The software does its thing and it opens the results in a new window:
As you can see, the finished image isn’t much to look at. This is because it has merged all three channels back together into one image. To see the individual results, go to Dialogs -> Layers. What this does, is open a way to view each color channel individually. You’ll notice that each color layer has an eye icon next to it. This means that layer is turned on. Click the eye icons next to Green and Red layers, leaving only the Blue channel visible.
As you can see, this layer is the one that contains most of the shadows for this image. The resulting B/W image is very dark. Most all images will have more shadow and noise on the blue channel than on any other channel. This image is no exception.
Now this is where it gets interesting… Click the eye to turn off the Blue layer and click the eye to turn on the Green layer. You get a very nice looking B/W image from this color channel.
The green color channel generally contains the data which converts into the best looking Black and White images. This photo proves that generalization is correct. This is a very usable image with good luminance and overall balance.
Now lets look at the last layer, the Red layer: Turn off the Green layer and turn the Red layer on:
As you can see, there is a lot of luminance in the Red layer and most of the highlights of the photo are here. If this is the image you are looking for, feel free to use it, but most people will go with the Green layer. To use any of these layer views, simply leave the other layers off, and save the image.
You may also choose to decompose by other methods in that radio box dialog. Feel free to experiment with it. All of the other selections give interesting and different results. Just be sure to decompose to layers so that you can view each portion of the decomposition. Most of these are not usable for stand alone images, but they can produce some very interesting results when used as layers merged back with the original image, or another B/W conversion.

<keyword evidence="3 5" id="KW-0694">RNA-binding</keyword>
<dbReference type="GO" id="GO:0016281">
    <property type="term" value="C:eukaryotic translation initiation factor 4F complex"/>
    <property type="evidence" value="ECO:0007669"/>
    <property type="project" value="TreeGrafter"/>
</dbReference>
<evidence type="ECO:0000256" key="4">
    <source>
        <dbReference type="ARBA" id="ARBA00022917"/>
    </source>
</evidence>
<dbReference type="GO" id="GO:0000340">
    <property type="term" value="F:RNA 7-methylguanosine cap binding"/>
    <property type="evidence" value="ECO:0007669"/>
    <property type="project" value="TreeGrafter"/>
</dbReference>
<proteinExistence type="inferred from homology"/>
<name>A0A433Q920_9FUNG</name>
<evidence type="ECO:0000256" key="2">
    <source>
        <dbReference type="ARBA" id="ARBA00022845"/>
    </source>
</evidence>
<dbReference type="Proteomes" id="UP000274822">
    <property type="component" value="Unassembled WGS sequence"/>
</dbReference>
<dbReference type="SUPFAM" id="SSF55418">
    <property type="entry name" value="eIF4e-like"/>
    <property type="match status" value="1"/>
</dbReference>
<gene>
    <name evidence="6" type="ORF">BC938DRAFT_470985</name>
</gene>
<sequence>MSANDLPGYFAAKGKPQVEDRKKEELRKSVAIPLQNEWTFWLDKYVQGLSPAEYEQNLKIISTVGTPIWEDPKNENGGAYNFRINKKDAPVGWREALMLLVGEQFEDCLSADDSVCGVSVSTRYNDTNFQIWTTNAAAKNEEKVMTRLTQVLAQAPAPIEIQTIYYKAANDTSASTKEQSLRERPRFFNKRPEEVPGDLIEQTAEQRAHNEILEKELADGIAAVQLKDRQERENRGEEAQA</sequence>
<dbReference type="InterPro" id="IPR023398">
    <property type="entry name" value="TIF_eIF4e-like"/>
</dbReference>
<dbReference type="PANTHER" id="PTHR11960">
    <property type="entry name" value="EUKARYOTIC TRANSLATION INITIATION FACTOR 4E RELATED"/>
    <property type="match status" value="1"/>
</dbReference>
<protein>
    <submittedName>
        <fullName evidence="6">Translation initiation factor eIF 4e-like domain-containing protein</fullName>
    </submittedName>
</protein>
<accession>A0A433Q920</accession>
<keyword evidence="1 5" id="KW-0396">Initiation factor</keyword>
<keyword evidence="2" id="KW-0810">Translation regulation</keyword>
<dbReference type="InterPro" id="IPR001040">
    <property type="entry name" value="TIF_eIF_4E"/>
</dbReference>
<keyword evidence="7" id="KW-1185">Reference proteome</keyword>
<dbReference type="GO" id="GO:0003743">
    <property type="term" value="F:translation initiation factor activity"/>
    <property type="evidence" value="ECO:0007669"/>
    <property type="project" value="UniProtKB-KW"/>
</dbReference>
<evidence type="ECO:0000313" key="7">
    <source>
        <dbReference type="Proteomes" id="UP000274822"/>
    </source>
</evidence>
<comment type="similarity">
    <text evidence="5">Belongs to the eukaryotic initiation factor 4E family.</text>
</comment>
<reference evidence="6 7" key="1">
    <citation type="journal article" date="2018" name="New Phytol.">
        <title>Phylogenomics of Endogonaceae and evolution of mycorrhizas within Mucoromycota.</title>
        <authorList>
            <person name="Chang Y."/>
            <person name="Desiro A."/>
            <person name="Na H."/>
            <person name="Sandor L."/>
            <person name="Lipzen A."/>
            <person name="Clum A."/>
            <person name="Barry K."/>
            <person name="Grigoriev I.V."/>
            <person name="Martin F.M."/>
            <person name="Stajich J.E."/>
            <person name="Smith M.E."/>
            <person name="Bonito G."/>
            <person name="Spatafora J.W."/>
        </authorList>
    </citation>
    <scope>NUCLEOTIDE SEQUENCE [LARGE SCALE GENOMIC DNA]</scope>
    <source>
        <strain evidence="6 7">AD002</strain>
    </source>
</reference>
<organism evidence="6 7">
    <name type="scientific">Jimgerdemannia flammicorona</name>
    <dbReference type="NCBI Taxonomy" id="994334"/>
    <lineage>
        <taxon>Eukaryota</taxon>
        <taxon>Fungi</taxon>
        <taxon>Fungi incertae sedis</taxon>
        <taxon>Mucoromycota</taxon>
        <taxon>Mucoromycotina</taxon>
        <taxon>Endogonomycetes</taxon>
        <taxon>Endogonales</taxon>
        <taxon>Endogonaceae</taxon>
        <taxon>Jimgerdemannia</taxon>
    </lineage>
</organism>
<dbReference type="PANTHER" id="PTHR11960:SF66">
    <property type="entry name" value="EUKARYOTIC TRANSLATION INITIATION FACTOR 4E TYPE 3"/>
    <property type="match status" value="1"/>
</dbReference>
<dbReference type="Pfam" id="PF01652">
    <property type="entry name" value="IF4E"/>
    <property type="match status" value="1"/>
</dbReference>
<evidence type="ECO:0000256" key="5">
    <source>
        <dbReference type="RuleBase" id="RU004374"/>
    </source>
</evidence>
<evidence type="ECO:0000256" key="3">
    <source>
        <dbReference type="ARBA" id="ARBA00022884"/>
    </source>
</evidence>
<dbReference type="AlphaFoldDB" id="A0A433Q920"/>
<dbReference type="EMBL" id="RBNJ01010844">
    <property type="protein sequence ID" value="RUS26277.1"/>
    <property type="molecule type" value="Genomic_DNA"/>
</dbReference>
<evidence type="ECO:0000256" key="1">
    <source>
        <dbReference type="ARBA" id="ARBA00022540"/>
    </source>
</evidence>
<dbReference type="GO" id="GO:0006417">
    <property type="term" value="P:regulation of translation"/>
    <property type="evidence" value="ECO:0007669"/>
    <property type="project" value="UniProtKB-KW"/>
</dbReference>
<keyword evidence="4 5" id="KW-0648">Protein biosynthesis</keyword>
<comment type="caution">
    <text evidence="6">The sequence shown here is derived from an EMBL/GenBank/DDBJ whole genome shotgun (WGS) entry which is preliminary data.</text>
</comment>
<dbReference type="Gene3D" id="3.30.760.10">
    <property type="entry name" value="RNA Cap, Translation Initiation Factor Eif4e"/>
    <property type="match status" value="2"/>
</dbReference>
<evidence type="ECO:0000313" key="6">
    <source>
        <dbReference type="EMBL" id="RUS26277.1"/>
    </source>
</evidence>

The last method I’m going to cover here is the Channel Mixer. This is a unique method of conversion because it lets you adjust the final image before conversion. The actual conversion is similar to decomposing the RGB channels, but you do not get the individual layers in the end. What you get is a single image which consists of all three RGB channels merged. The way to do this conversion is by loading the image and going to Filters -> Colors -> Channel Mixer.
Make sure the Preview and Monochrome boxes are checked, then you can play with the sliders. If you want to keep the overall brightness of the picture, check Preserve Luminosity as well. What these sliders are doing are combining the results of the individual layers you saw when Decomposing by RGB. You have the same three colors here. This is simply letting you blend all the channels into 1 image that has the good characteristics of each. This method is generally the best method for getting a B&W image with excellent contrast and overall balance.
It may be hard to notice the subtle differences in these conversions in the tutorial, but try them out for yourself and you’ll see what each one does, and you’ll quickly develop a favorite way of converting to Black and White in Gimp.